The Future of Video Game Narratives

The Future of Video Game Narratives

On a whim, I decided to buy a copy of E.T.: The Extra Terrestrial for the Atari 2600 yesterday. Now I didn’t buy this 32 year old, 8-bit “classic” for the story, but as a reminder of how far the video game industry has come. The technology at the time allowed no room for narratives to be truly expressed on screen, so games that wanted to have a “story” had to literally be packaged with their own little story booklets. Thus they were simply games, not far from the likes of Monopoly or Candy Land. Decades later, video games now bring us narrative pieces that rival the likes of movies or novels. So what lies ahead for the future of video game narratives?

Our Struggle So Far…

Bioshock Infinite CoverThe general structure and idea of story telling in video games really began to form in the mid to late ’90s with the release of the PlayStation 1 and Nintendo 64. Titles like Final Fantasy VII, Metal Gear Solid, and The Legend of Zelda: Majora’s Mask were some of the first to start pushing the boundaries by focusing on building up the characters and bonding the players to their struggles. You never bonded with E.T. on his journey to stop falling into 8-bit holes, but you could easily bond with Cloud as he tries to save his world from an evil industrial corporation.

With the release of the Xbox 360 and PS3 in the mid 2000’s, alongside Steam’s distribution service shortly after, the industry had officially proven to gamers what it can do with a narrative. In 2011, we saw the critically acclaimed release of Deus Ex: Human Revolution, a cyberpunk epic that dealt with humanities dependency on technology and gave the player the responsibility to decide humanities evolution. Personally, I think that’s something even Ray Bradbury would appreciate if he was still alive.

2013 graced us with Irrational Games’ Bioshock Infinite and Naughty Dog’s The Last of Us, both regarded by many as two of the greatest games of all time not only for their gameplay but most importantly their unbelievably¬†deep and often breath taking stories. Though to many it’s gameplay first, story second (i.e Amazing shooter with a great story), because these are still video “games” of course. But what happens when you take away the traditional gameplay and craft more of an interactive story? That’s where many indie games are picking up the torch.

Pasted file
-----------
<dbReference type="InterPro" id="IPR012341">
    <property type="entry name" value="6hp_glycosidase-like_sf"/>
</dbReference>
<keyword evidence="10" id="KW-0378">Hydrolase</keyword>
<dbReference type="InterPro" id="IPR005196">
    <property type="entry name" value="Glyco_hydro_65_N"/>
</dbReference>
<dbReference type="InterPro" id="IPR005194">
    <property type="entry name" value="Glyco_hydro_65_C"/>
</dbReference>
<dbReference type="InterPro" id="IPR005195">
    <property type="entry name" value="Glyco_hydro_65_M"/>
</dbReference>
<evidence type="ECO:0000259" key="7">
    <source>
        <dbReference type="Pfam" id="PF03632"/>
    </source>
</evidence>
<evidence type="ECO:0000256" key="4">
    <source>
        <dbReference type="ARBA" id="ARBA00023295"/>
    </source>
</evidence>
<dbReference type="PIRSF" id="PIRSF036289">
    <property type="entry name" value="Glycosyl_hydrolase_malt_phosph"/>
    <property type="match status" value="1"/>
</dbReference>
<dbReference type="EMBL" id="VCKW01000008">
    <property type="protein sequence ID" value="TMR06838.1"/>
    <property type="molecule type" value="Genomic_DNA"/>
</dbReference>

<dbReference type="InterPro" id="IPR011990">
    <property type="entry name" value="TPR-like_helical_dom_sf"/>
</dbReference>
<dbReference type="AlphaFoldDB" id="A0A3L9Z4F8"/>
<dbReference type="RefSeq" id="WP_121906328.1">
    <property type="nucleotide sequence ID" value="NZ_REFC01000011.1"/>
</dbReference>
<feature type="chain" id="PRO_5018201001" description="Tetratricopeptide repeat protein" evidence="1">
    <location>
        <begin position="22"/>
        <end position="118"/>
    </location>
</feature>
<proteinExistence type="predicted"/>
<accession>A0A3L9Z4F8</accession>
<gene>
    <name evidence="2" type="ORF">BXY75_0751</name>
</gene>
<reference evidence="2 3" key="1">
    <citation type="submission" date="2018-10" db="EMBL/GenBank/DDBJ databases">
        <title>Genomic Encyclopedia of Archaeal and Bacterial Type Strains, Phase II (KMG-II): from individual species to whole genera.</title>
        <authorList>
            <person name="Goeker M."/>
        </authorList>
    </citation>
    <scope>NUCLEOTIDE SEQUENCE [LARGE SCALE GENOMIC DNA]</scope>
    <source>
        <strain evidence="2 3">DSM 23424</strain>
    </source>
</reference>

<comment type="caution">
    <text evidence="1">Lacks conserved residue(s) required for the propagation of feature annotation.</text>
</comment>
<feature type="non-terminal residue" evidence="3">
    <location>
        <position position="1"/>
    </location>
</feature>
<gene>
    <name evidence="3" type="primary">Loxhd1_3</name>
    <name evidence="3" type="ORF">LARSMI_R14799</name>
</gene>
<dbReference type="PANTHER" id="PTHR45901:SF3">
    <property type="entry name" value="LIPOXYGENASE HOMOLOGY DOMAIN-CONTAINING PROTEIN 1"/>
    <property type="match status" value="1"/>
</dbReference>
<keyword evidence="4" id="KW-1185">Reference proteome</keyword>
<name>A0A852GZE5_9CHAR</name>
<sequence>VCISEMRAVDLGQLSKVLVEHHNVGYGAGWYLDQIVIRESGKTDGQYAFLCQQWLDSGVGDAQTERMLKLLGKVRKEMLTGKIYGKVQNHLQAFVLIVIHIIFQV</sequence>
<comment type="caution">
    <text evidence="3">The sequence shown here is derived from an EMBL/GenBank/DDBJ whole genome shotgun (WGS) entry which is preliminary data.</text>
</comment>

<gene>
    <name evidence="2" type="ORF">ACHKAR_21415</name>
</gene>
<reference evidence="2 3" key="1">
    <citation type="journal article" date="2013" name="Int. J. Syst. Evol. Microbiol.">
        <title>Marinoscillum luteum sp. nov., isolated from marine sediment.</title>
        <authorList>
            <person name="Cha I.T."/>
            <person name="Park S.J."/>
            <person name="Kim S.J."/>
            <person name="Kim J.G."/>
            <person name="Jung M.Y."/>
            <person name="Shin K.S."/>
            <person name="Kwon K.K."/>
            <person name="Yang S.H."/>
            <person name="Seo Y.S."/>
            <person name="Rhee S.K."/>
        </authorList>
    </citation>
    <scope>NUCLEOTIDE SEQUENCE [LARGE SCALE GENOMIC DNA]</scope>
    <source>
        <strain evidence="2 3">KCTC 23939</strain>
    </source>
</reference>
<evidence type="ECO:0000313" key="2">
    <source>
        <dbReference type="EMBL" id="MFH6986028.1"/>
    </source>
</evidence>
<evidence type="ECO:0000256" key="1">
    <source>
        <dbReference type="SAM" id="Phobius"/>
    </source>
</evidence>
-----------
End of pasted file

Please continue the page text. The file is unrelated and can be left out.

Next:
Indie Games Pave the Way

A glance through the pages of Game Jolt or Steam for new indie games can turn up some fairly depressing and unoriginal results more often than not. Although if you keep digging through the simulators and Minecraft rip-offs, you’re troubles can sometimes be rewarded with a hidden gem. A few months back I came across Train Song on Game Jolt and I will never forget playing it. It’s a seven minute game that relies on player driven text based story and marvelously abstract art to drive home a genuine point about life. I can’t put into words what it felt like to experience something so refreshing.

Serena Video Game Indie developers are graced with the ability to take a risk and produce conceptual ideas that “triple A” developers like EA or Activision wouldn’t touch. In the last few years, many small indie games have been getting a great deal of recognition, in and outside of the gaming community. Games like Only If, Serena, and The Vanishing of Ethan Carter don’t hold your hand as their stories take you through an emotional roller coaster, all finishing with unforgettable climaxes. They’re not afraid to take away the guns, forget about the graphics, and replace them with something more personal.

Titles like these can help bring in non-gamers who are looking for an intellectual experience that breaks the mold of the usual video “game” stigma.

Passion Drives the Future

Our eighth generation of consoles is still fresh, ideas still booming, and a lot to be seen in the realm of new IPs. Shortly following the release of Bioshock Infinite, creative director Ken Levine left Irrational Games determined to destroy the concepts of linear narratives and piece together a more systemic experience, calling his endeavor “Narrative Legos”. While not actually a game yet, he hopes that the growth of his idea can eventually be put into action in a profound way.

Video games have proven time and time again that they can do things with narrative that neither books nor movies can come close to. Although some may still feel like the industry is only poised towards kids, I challenge you to find an eight year old who can understand string theory or the French Revolution. Those are just a couple of topics tackled by recent titles and they only get more complex from there.

While we are still bound to some extent with technical limitations, those are always being pushed. It would seem that if you can put your idea on paper, there’s a designer somewhere that can make it happen with enough time and passion. After all, passion is what drives this industry. A passion to deliver a piece of ones self into a digital world of characters, struggles, triumphs and adventures that may, for now, only be on our screens, but will always stay in our hearts.

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